This is an updated post from the Macheesmo Archives
Have you ever had an idea so great that you’re positive that someone else must’ve also had the exact same idea? That happened to me when I originally came up with this recipe. While I was walking home one day, I came up with an idea for an open-faced spanakopita. The obvious mash-up name: Spanakopizza!
Of course, I’m not the first person to think of this kitschy combo of pizza and spanakopita. What I wasn’t expecting was that the other person who’s well known for it was Rachel Ray. I just had a freakin’ Rachel Ray moment: Take two things that have similar names and stick them together. It might not be tasty, but it’ll be super-cute.
Luckily, my spanakopizza was also extremely tasty. Like… maybe better than either of its parts.
Let it ring throughout the Internet world, if Rachel Ray wants to have an official spanakopizza challenge, she can bring it. Her version is way more pizza than spanakopita. If fact, it looks like a pizza with spinach and stuff on it. It doesn’t even have feta on it! How can you steal the spanakopita name without phyllo dough or feta?!
So I’m claiming the name because my version is, I think, superior.
1) Preheat oven to 400 degrees F. Blanch fresh spinach in salted water until it’s wilted or thaw frozen spinach in microwave. Either way, be sure to press out liquid with paper towels. You don’t want a lot of liquid in the spinach.
2) Roughly chop the spinach and add it to the feta and dill.
3) Line a baking sheet with parchment paper. Layer pieces of phyllo dough on top of each other, brushing each piece with olive oil. Use about 8 pieces of phyllo dough.
4) Take a few single sheets of phyllo dough and brush them with oil. Roll them up and place them around the edge of the baking dish to mimic a pizza crust.
5) Brush the top of the dough with olive oil and poke a few holes in the surface so steam can escape.
6) Crumble the feta-spinach mixture in the bottom of the baking sheet. Spread it evenly.
7) Next add mozzarella cheese and finally sprinkle on onions and roasted red peppers. Season with red pepper flakes and salt and pepper
9) Before you cook the pizza, cut it into pieces. It will be way to flaky to cut after cooking.
10) Bake the spanakopizza for 30 minutes at 400 degrees or until the crust is lightly browned and the cheese melted.
11) Let it cool briefly and serve!
The Spinach Topping
I didn’t make a filling that’s quite as complicated as a real spanakopita filling. I wanted something really clean in flavor and also easier to make. You can use fresh or frozen spinach. If you want to use fresh though, just steam it for about 1 minute until it’s wilted and then remove it.
After it cools (or thaws if you’re using the frozen), be sure to wrap the spinach in a towel or a few paper towels and wring out as much liquid as possible. You’ll be shocked how much water comes out. That would definitely mess up a pizza so make sure to do that. Then give your spinach a rough chop and mix it with your crumbled feta and chopped dill.
Prepping the crust
Instead of using pizza dough, I wanted to layer phyllo dough on a baking sheet to make a crust for the pizza. Hopefully, it’d be really flaky and resemble both pizza and spanakopita. The one change I made between this and the spanakopita I made was to use olive oil instead of clarified butter. I just figured olive oil was a bit more pizza-ish.
For the crust, I used 8 sheets of phyllo, brushing each sheet with olive oil and layering one on top of the other on a baking sheet lined with parchment paper. Try to keep them lined up but don’t worry if you get a small rip or bubble. The multiple sheets will cover any minor problems.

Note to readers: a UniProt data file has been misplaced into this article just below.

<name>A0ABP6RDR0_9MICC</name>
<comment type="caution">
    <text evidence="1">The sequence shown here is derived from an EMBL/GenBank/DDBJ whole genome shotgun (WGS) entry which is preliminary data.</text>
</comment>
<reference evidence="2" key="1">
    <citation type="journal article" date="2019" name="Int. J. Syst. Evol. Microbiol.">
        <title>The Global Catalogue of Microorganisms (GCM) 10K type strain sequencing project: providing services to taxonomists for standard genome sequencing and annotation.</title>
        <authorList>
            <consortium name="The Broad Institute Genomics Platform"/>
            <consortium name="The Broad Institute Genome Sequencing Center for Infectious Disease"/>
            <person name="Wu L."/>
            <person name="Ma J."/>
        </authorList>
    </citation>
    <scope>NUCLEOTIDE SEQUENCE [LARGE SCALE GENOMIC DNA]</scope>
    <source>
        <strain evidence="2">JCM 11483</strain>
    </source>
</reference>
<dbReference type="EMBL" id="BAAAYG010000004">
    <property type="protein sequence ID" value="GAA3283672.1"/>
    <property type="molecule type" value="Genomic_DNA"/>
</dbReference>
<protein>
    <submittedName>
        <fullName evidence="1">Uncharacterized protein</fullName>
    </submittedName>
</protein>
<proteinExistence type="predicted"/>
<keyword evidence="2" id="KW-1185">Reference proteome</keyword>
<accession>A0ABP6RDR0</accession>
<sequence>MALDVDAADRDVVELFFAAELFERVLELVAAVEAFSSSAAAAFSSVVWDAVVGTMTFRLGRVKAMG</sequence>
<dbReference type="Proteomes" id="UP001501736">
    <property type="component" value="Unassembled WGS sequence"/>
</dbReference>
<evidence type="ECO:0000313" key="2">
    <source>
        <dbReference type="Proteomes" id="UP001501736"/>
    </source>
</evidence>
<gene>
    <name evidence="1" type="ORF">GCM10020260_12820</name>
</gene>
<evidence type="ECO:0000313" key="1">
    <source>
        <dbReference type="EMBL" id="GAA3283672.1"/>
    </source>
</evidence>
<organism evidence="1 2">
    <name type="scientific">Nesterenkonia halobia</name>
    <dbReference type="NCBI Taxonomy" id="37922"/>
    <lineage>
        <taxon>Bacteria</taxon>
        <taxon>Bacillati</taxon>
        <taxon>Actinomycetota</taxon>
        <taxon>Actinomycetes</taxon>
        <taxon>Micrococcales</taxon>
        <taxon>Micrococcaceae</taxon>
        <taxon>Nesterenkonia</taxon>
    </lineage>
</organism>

Also, I kind of wanted to mimic an edge of crust around the edge of a pizza, so I took some single sheets of phyllo dough, brushed them on one side with olive oil and then rolled them up!
If you have any edges overhanging, don’t chop them off! Just kind of roll them inside the dish to make the crust a bit thicker. If you’re using the rolled edge thing above, line the edge of the pan with those rolled phyllo sheets.
Brush the entire thing (including the edges) with olive oil and then poke some holes in the dough with a fork to let steam escape.
At some point, you’ll need to prep your other ingredients like slicing your onion, chopping the roasted pepper and grating the cheese!
Finishing the Spanakopizza
After you brush your crust with olive oil, crumble all of your spinach mixture in the bottom. Try to spread it out evenly, but you probably won’t have enough to cover the entire surface. That’s fine! Think of it more like a topping rather than a filling.
Next, add your mozzarella. I only used 1/2 pound of mozzarella for my entire pizza. You could definitely do more if you want, but I thought it was a good light amount of cheese.
Then sprinkle on your onions and roasted red peppers. Sprinkle on some red pepper flakes if you want a bit of heat also.
Make sure to cut your pizza BEFORE you cook it. The phyllo dough is very flaky and it’s a lot easier to cut it prior to cooking it.
Bake this for about 30 minutes at 400 degrees or until the crust is lightly browned and the cheese melted. The phyllo dough will take some time to brown nicely though.
Then let it cool and serve it up!
You can see that each piece is nice and thin and it really is like both a slice of pizza and a piece of spanakopita!
I was most worried about the crust, but honestly I think I’m going to start using phyllo dough on more occasions for pizza. It turns out beautifully crispy and golden brown.
Betsy and I ate this with some salad for dinner, but you could chop it into smaller pieces and serve it as an awesome party appetizer. I liked it because it was lighter than your normal spanakopita. It didn’t feel filling at all. But it still had that spanakopita flavor.